“WE are on the front line of the consequences of climate change but we don’t cause it.” That was Barbados Prime Minister Mia Mottley in the Bahamas, straight after Hurricane Dorian.
Mia got it half-right.
Yes, the Caribbean is in the front line of the climate crisis.
“The warmer waters do what? They fuel the growth and the strength of hurricanes,” said Mia.
And that they do. By Wednesday, the Bahamas government had listed 2,500 missing persons. Many of them will turn up alive, but shaken. But even so, the scale of the shock is barely believable.
And it’s not just the hurricanes. With disrupted rainfall and increased evaporation, Trinidad and Tobago’s reservoirs are still way below normal levels, three months into the wet season.
Stinking mats of sargassum seaweed choke Caribbean beaches. The overheated Atlantic is to blame, as well as an increased flow of nutrients from the Amazon basin where fires burn to clear farmlands from the rainforest.
Heated waters also bring coral bleaching: “This has been the worst I’ve seen it in 22 years,” says a Caymanian environmentalist. “It’s almost as if the ocean has a fever.”
We’re right in the front line. But the “we don’t cause it” bit is only partly true.
Yes, the climate crisis stems from global emissions of carbon dioxide and other greenhouse gases. And, yes, no small community is responsible alone for that, whether they’re in Barbados, Bangladesh, Brooklyn or Berlin.
But we’re all contributors, and the Caribbean is no exception.
Based on a World Bank database, T&T, in 2014, had the world’s third highest per capita carbon emissions after Curaçao and Qatar. That’s a somewhat unfair comparison—it’s based on the production of LNG (liquefied natural gas), fuel and petrochemicals whose end-users are elsewhere. And the number has come down a bit, with stuttering LNG production and the closure of Petrotrin. But it’s still way too high.
We have Guyana, which still talks “green economy”, but will next year start a new career as a world-class oil producer.
The other Caribbean countries aren’t guilt-free. Many of them churn out as much carbon, per person, as the big, developed countries.
Mia Mottley’s own Barbados has per capita carbon emissions of 4.5 tonnes per person. That’s more or less in line with France, at 4.6.
The Bahamas emits 6.5 tonnes per person. That’s the same figure as Britain.
And T&T? I don’t have a figure which factors out LNG and petrochemicals. But eyeballing the gas-guzzling SUVs and air-conditioning units, I’d guess we’re at least up there with the Bahamians and Barbadians.
Electricity rates less than one-fifth of the Caribbean average don’t encourage consumers to reach for the “off” switch.
Where charges are higher, people develop more careful habits. I heard of some Trini guests who got bawled out bad by their Barbadian host after leaving the air-condition running all day when they went to cool out on the beach.
But the real big one is international air travel. To which we can add the cruise ships. Neither of these is included in the World Bank’s national carbon emissions data.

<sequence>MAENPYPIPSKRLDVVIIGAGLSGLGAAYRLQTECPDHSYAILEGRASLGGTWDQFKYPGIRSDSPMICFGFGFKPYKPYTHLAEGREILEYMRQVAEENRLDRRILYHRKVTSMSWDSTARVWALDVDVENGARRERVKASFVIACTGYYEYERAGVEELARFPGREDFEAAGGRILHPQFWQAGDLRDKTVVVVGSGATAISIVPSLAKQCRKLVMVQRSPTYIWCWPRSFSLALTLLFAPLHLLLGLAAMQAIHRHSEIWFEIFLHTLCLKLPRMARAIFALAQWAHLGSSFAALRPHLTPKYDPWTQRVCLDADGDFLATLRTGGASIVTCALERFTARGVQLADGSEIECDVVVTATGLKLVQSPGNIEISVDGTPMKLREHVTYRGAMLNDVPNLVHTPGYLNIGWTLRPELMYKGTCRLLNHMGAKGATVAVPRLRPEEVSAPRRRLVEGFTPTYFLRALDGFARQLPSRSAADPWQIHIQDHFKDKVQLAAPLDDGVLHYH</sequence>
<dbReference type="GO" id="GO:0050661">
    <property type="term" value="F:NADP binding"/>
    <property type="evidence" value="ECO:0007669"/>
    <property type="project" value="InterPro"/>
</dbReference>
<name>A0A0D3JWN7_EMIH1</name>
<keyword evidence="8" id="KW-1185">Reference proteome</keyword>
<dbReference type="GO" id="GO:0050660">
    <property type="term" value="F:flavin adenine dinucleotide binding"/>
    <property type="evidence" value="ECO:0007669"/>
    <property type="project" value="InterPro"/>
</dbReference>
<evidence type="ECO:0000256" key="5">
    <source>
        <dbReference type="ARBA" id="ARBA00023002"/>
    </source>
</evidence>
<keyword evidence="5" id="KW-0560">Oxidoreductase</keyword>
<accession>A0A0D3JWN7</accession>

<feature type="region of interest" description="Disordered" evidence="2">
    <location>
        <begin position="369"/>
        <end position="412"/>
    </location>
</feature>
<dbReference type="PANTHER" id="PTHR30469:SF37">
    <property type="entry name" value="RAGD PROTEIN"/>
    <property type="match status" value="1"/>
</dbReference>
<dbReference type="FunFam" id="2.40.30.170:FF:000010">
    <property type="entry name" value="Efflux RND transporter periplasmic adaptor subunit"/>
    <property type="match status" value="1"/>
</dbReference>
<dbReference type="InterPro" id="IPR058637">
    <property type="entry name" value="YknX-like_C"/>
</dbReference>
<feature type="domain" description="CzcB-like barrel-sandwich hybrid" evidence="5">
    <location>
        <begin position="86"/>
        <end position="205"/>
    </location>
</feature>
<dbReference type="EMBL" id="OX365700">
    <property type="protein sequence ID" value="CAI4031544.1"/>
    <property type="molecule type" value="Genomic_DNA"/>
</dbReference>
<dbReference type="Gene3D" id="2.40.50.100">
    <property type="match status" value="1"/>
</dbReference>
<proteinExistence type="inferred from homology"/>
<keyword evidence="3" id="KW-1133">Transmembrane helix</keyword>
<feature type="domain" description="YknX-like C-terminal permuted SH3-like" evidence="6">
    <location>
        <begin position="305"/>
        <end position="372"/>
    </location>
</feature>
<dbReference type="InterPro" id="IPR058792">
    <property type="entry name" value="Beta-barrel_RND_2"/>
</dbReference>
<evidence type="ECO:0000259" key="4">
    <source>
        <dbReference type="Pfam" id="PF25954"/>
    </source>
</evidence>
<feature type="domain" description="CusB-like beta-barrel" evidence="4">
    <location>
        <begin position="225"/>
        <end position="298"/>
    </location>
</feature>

Aircraft have improved their fuel efficiency. But that won’t be enough. Cutting carbon emissions means fewer long-distance flights.
Naturally, it depends how you do the maths. But based on one handy carbon footprint calculator, an economy class return flight from London to Barbados creates the equivalent of just over two tonnes of carbon emissions, once we include the non-carbon air travel impacts. For a family of four, that’s over eight tonnes.
A first-class passenger has perhaps five times the carbon impact of one in economy class. So that’s more than double the year-round impact of one stay-at-home Barbadian.
Last year, Barbados played host to over 220,000 British tourists, close to 40,000 from mainland Europe and 290,000 from North America. Their flights alone had a total climate impact perhaps two-thirds that of little Bimshire’s permanent inhabitants.
Adding that in would raise the per capita carbon footprint of Barbados from 4.5 to perhaps 7.5 tonnes. That’s before we throw in the cruise ships, air freight for imported goods and those glitzy first-class passengers.
Air travel is not just for tourists. Caribbean people fly, too—to work, to study, to visit friends and relatives or just on vacation.
There’s no practical alternative, other than staying home and doing your travel on the Internet. I plead guilty. I cross the Atlantic at least twice a year.
Young climate activist Greta Thunberg sailed from England to New York, USA, in a high-tech boat with solar panels and hydro-generators for electricity. But the journey took her 15 days.
The Caribbean is hooked on high-carbon air travel. For the future, that doesn’t look good. Other countries will charge higher taxes on long-distance flights—and there will be social stigma for those who take too many long-haul trips. And as northern summers get hotter, a two-week break in the sun will seem a whole lot less attractive.
The tourism-dependent Caribbean is going to have to find ways of boosting economic growth without more hotel rooms and extra air miles. And that one, Mia, is not going to be easy.
—Mark Wilson is an international journalist based in Port of Spain.